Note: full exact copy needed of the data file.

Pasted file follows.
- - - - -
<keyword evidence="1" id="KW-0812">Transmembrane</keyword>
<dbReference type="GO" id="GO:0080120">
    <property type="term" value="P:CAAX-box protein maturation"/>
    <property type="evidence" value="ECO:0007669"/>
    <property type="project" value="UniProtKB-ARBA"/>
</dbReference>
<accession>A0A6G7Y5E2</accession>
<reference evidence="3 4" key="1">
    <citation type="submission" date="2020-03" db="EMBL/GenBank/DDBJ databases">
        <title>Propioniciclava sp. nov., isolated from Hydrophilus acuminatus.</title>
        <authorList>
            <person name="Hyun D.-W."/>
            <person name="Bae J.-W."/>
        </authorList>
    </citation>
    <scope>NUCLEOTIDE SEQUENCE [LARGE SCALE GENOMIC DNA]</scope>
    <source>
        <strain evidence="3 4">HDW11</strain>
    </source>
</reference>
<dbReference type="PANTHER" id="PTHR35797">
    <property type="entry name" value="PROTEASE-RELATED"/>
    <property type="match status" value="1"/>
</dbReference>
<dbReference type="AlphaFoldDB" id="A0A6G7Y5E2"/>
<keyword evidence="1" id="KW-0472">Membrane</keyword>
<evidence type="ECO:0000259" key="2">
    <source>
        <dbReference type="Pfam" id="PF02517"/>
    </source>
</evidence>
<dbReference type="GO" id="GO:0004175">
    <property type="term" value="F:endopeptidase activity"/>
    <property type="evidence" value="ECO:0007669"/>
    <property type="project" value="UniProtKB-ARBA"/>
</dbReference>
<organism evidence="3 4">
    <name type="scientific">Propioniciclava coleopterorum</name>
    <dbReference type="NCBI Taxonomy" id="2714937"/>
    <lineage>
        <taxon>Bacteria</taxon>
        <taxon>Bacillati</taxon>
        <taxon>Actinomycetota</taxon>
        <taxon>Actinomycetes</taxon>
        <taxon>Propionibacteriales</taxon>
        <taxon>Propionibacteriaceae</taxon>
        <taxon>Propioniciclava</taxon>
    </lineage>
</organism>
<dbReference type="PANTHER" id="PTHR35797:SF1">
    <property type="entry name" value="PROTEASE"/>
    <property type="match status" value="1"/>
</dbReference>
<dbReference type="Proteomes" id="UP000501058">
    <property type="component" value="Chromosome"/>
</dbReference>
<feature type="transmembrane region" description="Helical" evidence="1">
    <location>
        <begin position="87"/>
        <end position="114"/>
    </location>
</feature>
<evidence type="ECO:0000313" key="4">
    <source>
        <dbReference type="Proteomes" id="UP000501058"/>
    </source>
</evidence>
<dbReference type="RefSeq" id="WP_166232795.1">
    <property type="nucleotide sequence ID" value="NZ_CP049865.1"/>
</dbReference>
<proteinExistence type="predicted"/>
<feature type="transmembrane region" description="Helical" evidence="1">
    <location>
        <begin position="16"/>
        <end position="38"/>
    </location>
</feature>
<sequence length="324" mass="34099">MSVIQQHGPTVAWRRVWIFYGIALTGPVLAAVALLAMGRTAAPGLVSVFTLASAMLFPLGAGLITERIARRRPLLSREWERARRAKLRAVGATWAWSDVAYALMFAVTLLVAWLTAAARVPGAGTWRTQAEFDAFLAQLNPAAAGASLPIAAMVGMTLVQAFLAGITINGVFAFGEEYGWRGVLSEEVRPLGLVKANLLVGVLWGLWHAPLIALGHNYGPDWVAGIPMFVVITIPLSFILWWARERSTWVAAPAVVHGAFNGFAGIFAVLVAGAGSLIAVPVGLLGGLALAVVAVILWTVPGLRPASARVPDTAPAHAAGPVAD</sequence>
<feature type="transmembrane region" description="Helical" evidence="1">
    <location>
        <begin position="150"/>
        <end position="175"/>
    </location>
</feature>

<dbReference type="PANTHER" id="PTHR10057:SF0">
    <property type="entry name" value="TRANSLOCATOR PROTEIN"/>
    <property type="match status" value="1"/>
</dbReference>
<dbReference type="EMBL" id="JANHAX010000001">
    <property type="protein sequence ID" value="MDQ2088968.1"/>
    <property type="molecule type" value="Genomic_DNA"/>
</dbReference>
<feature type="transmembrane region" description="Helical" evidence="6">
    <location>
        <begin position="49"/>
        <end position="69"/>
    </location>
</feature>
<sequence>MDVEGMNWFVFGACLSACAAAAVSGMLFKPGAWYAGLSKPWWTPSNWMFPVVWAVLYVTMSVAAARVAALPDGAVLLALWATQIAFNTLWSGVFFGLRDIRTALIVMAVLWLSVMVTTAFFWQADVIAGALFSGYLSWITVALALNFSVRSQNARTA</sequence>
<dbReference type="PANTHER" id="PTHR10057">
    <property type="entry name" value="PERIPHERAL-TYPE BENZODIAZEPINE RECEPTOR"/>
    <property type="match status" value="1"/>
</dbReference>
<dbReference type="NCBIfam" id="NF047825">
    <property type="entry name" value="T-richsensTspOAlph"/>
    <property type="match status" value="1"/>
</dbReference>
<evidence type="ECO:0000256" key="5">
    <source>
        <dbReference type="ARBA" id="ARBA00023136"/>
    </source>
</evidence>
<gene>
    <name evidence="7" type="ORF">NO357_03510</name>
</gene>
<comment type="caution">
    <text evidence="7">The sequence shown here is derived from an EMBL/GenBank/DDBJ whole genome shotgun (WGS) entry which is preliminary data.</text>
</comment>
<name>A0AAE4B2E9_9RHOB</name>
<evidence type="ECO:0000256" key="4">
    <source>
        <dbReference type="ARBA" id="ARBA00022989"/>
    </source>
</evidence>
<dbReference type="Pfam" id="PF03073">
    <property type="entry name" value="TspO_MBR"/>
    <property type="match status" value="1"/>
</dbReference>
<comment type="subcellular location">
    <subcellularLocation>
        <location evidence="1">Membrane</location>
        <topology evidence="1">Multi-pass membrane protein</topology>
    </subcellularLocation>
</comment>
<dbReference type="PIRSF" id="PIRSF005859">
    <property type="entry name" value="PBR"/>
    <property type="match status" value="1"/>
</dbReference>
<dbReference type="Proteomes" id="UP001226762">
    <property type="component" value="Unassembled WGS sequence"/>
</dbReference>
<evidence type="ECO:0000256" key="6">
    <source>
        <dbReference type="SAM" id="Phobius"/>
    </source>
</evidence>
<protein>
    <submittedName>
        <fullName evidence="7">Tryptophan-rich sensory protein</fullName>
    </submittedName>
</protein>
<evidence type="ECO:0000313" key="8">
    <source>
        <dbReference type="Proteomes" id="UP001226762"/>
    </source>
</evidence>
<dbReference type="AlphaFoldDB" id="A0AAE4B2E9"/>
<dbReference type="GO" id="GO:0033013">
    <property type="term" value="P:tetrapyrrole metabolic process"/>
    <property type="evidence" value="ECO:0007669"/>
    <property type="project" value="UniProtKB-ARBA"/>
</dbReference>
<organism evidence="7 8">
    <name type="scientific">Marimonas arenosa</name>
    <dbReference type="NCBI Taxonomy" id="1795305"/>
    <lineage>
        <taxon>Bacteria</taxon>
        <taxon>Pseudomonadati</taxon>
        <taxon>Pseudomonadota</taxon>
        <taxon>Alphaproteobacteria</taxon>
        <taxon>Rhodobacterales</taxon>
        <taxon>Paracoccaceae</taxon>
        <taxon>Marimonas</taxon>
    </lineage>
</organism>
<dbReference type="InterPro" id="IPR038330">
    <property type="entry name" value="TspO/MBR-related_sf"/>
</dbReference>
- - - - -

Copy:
<keyword evidence="1" id="KW-0812">Transmembrane</keyword>
<dbReference type="GO" id="GO:0080120">
    <property type="term" value="P:CAAX-box protein maturation"/>
    <property type="evidence" value="ECO:0007669"/>
    <property type="project" value="UniProtKB-ARBA"/>
</dbReference>
<accession>A0A6G7Y5E2</accession>
<reference evidence="3 4" key="1">
    <citation type="submission" date="2020-03" db="EMBL/GenBank/DDBJ databases">
        <title>Propioniciclava sp. nov., isolated from Hydrophilus acuminatus.</title>
        <authorList>
            <person name="Hyun D.-W."/>
            <person name="Bae J.-W."/>
        </authorList>
    </citation>
    <scope>NUCLEOTIDE SEQUENCE [LARGE SCALE GENOMIC DNA]</scope>
    <source>
        <strain evidence="3 4">HDW11</strain>
    </source>
</reference>
<dbReference type="PANTHER" id="PTHR35797">
    <property type="entry name" value="PROTEASE-RELATED"/>
    <property type="match status" value="1"/>
</dbReference>
<dbReference type="AlphaFoldDB" id="A0A6G7Y5E2"/>
<keyword evidence="1" id="KW-0472">Membrane</keyword>
<evidence type="ECO:0000259" key="2">
    <source>
        <dbReference type="Pfam" id="PF02517"/>
    </source>
</evidence>
<dbReference type="GO" id="GO:0004175">
    <property type="term" value="F:endopeptidase activity"/>
    <property type="evidence" value="ECO:0007669"/>
    <property type="project" value="UniProtKB-ARBA"/>
</dbReference>
<organism evidence="3 4">
    <name type="scientific">Propioniciclava coleopterorum</name>
    <dbReference type="NCBI Taxonomy" id="2714937"/>
    <lineage>
        <taxon>Bacteria</taxon>
        <taxon>Bacillati</taxon>
        <taxon>Actinomycetota</taxon>
        <taxon>Actinomycetes</taxon>
        <taxon>Propionibacteriales</taxon>
        <taxon>Propionibacteriaceae</taxon>
        <taxon>Propioniciclava</taxon>
    </lineage>
</organism>
<dbReference type="PANTHER" id="PTHR35797:SF1">
    <property type="entry name" value="PROTEASE"/>
    <property type="match status" value="1"/>
</dbReference>
<dbReference type="Proteomes" id="UP000501058">
    <property type="component" value="Chromosome"/>
</dbReference>
<feature type="transmembrane region" description="Helical" evidence="1">
    <location>
        <begin position="87"/>
        <end position="114"/>
    </location>
</feature>
<evidence type="ECO:0000313" key="4">
    <source>
        <dbReference type="Proteomes" id="UP000501058"/>
    </source>
</evidence>
<dbReference type="RefSeq" id="WP_166232795.1">
    <property type="nucleotide sequence ID" value="NZ_CP049865.1"/>
</dbReference>
<proteinExistence type="predicted"/>
<feature type="transmembrane region" description="Helical" evidence="1">
    <location>
        <begin position="16"/>
        <end position="38"/>
    </location>
</feature>
<sequence length="324" mass="34099">MSVIQQHGPTVAWRRVWIFYGIALTGPVLAAVALLAMGRTAAPGLVSVFTLASAMLFPLGAGLITERIARRRPLLSREWERARRAKLRAVGATWAWSDVAYALMFAVTLLVAWLTAAARVPGAGTWRTQAEFDAFLAQLNPAAAGASLPIAAMVGMTLVQAFLAGITINGVFAFGEEYGWRGVLSEEVRPLGLVKANLLVGVLWGLWHAPLIALGHNYGPDWVAGIPMFVVITIPLSFILWWARERSTWVAAPAVVHGAFNGFAGIFAVLVAGAGSLIAVPVGLLGGLALAVVAVILWTVPGLRPASARVPDTAPAHAAGPVAD</sequence>
<feature type="transmembrane region" description="Helical" evidence="1">
    <location>
        <begin position="150"/>
        <end position="175"/>
    </location>
</feature>

<dbReference type="PANTHER" id="PTHR10057:SF0">
    <property type="entry name" value="TRANSLOCATOR PROTEIN"/>
    <property type="match status" value="1"/>
</dbReference>
<dbReference type="EMBL" id="JANHAX010000001">
    <property type="protein sequence ID" value="MDQ2088968.1"/>
    <property type="molecule type" value="Genomic_DNA"/>
</dbReference>
<feature type="transmembrane region" description="Helical" evidence="6">
    <location>
        <begin position="49"/>
        <end position="69"/>
    </location>
</feature>
<sequence>MDVEGMNWFVFGACLSACAAAAVSGMLFKPGAWYAGLSKPWWTPSNWMFPVVWAVLYVTMSVAAARVAALPDGAVLLALWATQIAFNTLWSGVFFGLRDIRTALIVMAVLWLSVMVTTAFFWQADVIAGALFSGYLSWITVALALNFSVRSQNARTA</sequence>
<dbReference type="PANTHER" id="PTHR10057">
    <property type="entry name" value="PERIPHERAL-TYPE BENZODIAZEPINE RECEPTOR"/>
    <property type="match status" value="1"/>
</dbReference>
<dbReference type="NCBIfam" id="NF047825">
    <property type="entry name" value="T-richsensTspOAlph"/>
    <property type="match status" value="1"/>
</dbReference>
<evidence type="ECO:0000256" key="5">
    <source>
        <dbReference type="ARBA" id="ARBA00023136"/>
    </source>
</evidence>
<gene>
    <name evidence="7" type="ORF">NO357_03510</name>
</gene>
<comment type="caution">
    <text evidence="7">The sequence shown here is derived from an EMBL/GenBank/DDBJ whole genome shotgun (WGS) entry which is preliminary data.</text>
</comment>
<name>A0AAE4B2E9_9RHOB</name>
<evidence type="ECO:0000256" key="4">
    <source>
        <dbReference type="ARBA" id="ARBA00022989"/>
    </source>
</evidence>
<dbReference type="Pfam" id="PF03073">
    <property type="entry name" value="TspO_MBR"/>
    <property type="match status" value="1"/>
</dbReference>
<comment type="subcellular location">
    <subcellularLocation>
        <location evidence="1">Membrane</location>
        <topology evidence="1">Multi-pass membrane protein</topology>
    </subcellularLocation>
</comment>
<dbReference type="PIRSF" id="PIRSF005859">
    <property type="entry name" value="PBR"/>
    <property type="match status" value="1"/>
</dbReference>
<dbReference type="Proteomes" id="UP001226762">
    <property type="component" value="Unassembled WGS sequence"/>
</dbReference>
<evidence type="ECO:0000256" key="6">
    <source>
        <dbReference type="SAM" id="Phobius"/>
    </source>
</evidence>
<protein>
    <submittedName>
        <fullName evidence="7">Tryptophan-rich sensory protein</fullName>
    </submittedName>
</protein>
<evidence type="ECO:0000313" key="8">
    <source>
        <dbReference type="Proteomes" id="UP001226762"/>
    </source>
</evidence>
<dbReference type="AlphaFoldDB" id="A0AAE4B2E9"/>
<dbReference type="GO" id="GO:0033013">
    <property type="term" value="P:tetrapyrrole metabolic process"/>
    <property type="evidence" value="ECO:0007669"/>
    <property type="project" value="UniProtKB-ARBA"/>
</dbReference>
<organism evidence="7 8">
    <name type="scientific">Marimonas arenosa</name>
    <dbReference type="NCBI Taxonomy" id="1795305"/>
    <lineage>
        <taxon>Bacteria</taxon>
        <taxon>Pseudomonadati</taxon>
        <taxon>Pseudomonadota</taxon>
        <taxon>Alphaproteobacteria</taxon>
        <taxon>Rhodobacterales</taxon>
        <taxon>Paracoccaceae</taxon>
        <taxon>Marimonas</taxon>
    </lineage>
</organism>
<dbReference type="InterPro" id="IPR038330">
    <property type="entry name" value="TspO/MBR-related_sf"/>
</dbReference>